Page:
What's going on here? At first glance it looks like a bunch of middle aged guys with pot bellies running trains around in circles. But, wait, there's more to it than that! These guys have a scheme going here that replicates a real railroad.
A REAL Railroad? How? The modules that make up the model railroad in front of you are arranged and named for towns along the line from Medford to Klamath Falls.
What Railroad from Medford to Klamath Falls? In 1904 the Medford and Crater Lake Railway was chartered and began laying track towards Crater Lake. That attempt at a railway floundered near Eagle Point and in 1907 the Pacific and Eastern Railway was incorporated. The P&E laid track on into Butte Falls by 1911 and, with the financial backing of James H. Hill, intended to continue on over the Cascades into Klamath Falls. Mr. Hill owned the Great Northern and intended to give Rogue Valley shippers another choice of routes for their products besides the Southern Pacific's monopoly on rail service. However, the P&E tracks never extended much beyond Butte Falls. The shortline hauled a lot of lumber during World War I, but at the end of the war, revenue was low and the line closed down. Eventually, Brownlee-Olds Lumber purchased what was left of the railroad and operated it as a logging line. In time Brownlee-Olds became Owen-Oregon Company which became the Medford Corporation (Medco).
Meanwhile, Weyerhauser had built logging railroad trackage from Klamath Falls into the Cascades in the vicinity of Brown Mountain. In actuality, less than 30 miles separated Weyerhauser trackage from Pacific & Eastern rails.
Our "What If" Pacific & Eastern: This layout is based on the premise that the P&E was successful in crossing the Cascades and tying in with the Weyerhauser line for a route into Klamath Falls. Over the years, the track was upgraded, new industries were built online and the railroad flourished. The Pacific & Eastern of today offers service over the route shown below from the Rogue Valley to Klamath Falls where traffic may be interchanged to either the Union Pacific or the Burlington Northern Santa Fe.
But, this layout doesn't look much like the Rogue Valley. The modules have evolved over the years with only limited attempts made to make them look like any particular scene between Medford and Klamath Falls. But, the industries on them are typical of industries found along the route of the P&E and are often named for real companies.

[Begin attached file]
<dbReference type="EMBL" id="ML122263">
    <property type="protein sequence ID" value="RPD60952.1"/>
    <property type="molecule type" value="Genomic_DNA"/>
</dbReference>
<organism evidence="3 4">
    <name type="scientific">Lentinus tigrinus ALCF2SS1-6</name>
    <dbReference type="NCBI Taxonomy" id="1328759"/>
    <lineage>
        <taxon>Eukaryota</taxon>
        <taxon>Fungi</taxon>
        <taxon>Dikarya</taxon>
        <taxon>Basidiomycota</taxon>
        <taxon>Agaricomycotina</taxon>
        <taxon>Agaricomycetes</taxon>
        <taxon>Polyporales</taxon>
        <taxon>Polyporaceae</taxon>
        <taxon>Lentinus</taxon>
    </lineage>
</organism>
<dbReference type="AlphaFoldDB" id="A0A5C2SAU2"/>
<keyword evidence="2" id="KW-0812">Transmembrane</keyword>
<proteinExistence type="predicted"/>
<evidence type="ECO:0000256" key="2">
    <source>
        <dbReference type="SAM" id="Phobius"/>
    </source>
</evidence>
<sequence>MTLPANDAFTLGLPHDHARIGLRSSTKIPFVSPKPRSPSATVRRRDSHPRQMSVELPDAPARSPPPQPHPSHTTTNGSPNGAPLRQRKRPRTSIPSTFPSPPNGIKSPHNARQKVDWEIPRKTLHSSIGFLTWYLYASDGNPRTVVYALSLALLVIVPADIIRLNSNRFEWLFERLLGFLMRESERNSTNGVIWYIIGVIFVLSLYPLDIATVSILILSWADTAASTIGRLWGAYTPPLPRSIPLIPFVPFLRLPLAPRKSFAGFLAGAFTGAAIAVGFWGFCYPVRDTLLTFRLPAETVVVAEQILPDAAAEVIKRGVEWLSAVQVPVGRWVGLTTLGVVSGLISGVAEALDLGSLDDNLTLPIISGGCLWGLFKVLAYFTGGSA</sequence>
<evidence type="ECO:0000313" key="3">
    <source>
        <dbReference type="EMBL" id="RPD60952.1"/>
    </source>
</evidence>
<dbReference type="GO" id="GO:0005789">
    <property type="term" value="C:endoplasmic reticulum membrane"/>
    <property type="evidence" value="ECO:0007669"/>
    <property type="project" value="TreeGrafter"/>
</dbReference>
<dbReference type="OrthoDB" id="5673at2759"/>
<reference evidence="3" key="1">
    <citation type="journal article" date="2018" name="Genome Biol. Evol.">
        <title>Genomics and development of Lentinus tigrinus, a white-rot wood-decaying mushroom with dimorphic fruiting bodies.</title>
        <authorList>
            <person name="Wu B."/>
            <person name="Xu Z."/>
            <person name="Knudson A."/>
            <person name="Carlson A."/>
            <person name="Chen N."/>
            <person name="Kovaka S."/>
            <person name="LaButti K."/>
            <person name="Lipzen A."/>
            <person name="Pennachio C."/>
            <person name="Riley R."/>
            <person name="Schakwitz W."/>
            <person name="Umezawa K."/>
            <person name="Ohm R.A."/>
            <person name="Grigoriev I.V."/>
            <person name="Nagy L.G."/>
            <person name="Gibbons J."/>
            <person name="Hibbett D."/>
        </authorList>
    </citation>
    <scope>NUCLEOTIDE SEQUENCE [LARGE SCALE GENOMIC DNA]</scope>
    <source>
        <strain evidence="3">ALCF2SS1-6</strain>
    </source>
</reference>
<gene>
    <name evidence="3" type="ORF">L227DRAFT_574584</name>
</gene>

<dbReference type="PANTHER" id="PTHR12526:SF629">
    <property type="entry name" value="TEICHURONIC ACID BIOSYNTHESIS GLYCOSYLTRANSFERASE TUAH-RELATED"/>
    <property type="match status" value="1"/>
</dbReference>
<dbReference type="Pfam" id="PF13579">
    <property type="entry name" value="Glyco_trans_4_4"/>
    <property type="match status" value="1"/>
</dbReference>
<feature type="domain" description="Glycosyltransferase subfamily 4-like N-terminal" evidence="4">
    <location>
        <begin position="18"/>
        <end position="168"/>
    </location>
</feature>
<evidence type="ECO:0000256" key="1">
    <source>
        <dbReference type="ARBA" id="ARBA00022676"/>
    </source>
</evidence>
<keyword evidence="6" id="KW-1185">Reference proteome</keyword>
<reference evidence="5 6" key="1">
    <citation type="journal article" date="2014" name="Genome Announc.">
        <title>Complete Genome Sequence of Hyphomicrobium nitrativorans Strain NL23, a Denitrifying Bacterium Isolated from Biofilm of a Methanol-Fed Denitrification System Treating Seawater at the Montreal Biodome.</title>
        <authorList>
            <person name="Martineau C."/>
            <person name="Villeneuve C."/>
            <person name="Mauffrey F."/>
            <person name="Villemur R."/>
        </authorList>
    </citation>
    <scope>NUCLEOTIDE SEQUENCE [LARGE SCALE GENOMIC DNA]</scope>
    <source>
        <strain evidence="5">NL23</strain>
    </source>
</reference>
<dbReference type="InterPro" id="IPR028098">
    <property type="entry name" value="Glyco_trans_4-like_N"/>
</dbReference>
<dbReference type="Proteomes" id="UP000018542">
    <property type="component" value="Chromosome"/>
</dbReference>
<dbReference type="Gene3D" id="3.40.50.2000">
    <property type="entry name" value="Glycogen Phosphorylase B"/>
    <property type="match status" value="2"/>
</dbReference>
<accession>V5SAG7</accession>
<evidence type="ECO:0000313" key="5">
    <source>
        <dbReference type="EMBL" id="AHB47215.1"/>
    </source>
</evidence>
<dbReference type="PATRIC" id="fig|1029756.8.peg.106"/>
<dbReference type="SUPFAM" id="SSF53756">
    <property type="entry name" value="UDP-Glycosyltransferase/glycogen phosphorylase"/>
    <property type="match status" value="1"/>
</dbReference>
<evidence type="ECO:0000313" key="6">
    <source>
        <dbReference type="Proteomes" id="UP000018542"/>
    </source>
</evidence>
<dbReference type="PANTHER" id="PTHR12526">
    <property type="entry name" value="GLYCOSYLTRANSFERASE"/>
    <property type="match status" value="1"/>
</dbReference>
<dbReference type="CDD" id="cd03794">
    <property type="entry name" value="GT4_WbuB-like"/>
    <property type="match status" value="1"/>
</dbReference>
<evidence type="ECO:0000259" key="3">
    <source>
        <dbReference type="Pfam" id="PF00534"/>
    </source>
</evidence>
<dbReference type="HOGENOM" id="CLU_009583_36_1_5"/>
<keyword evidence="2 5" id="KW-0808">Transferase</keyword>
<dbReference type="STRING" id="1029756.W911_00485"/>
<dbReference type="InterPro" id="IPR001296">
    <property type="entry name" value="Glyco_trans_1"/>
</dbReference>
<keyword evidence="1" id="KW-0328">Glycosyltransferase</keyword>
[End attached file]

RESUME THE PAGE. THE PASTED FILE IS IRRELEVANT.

Why don't we make the modules look more like the Rogue Valley and Klamath Falls? Well, the modules are temporary. In the fall of 1999 we had planned to begin construction of a new, permanent layout. With this new layout, we will be making a serious attempt at creating a layout readily identifiable as a line from Medford to Klamath Falls. We are researching track diagrams and online structures in order to build a layout most visitors will recognize, which has contributed to the delay in start of contruction.
Some of the plans for the permanent layout are posted on the wall of this layout room.
What else happens on this layout?
Thursday nights, the club members operate this railroad as a real railroad
would be operated. Each car has an origin and destination with a
job to do in between. Trains and built, dispatched, operated and
switched by a card order system that moves the cars in the same manner
that real railroad move them. Each person has a train that he or
she moves over the layout just as a railroader for the Central Oregon &
Pacific works their train over the line. If you're interested in
seeing this layout operate in this manner, contact a club member for details
on attending one of our "Operating Sessions."
|As you tour our modules, a description of what happens in our Op Sessions will appear in a box like this is written in. Taken by itself, a single box's description may not make a lot of sense, but reading all the Op Session boxes will give you a broad overview of how our sessions work.|
Created by Larry Tuttle on July 18, 1999
Route Map drawn by Dave Spakousky
Revisions by David Hall on July 1999 & September 2002
All contents Copyright © 1999, 2001, 2002 by Rogue Valley Model Railroad Club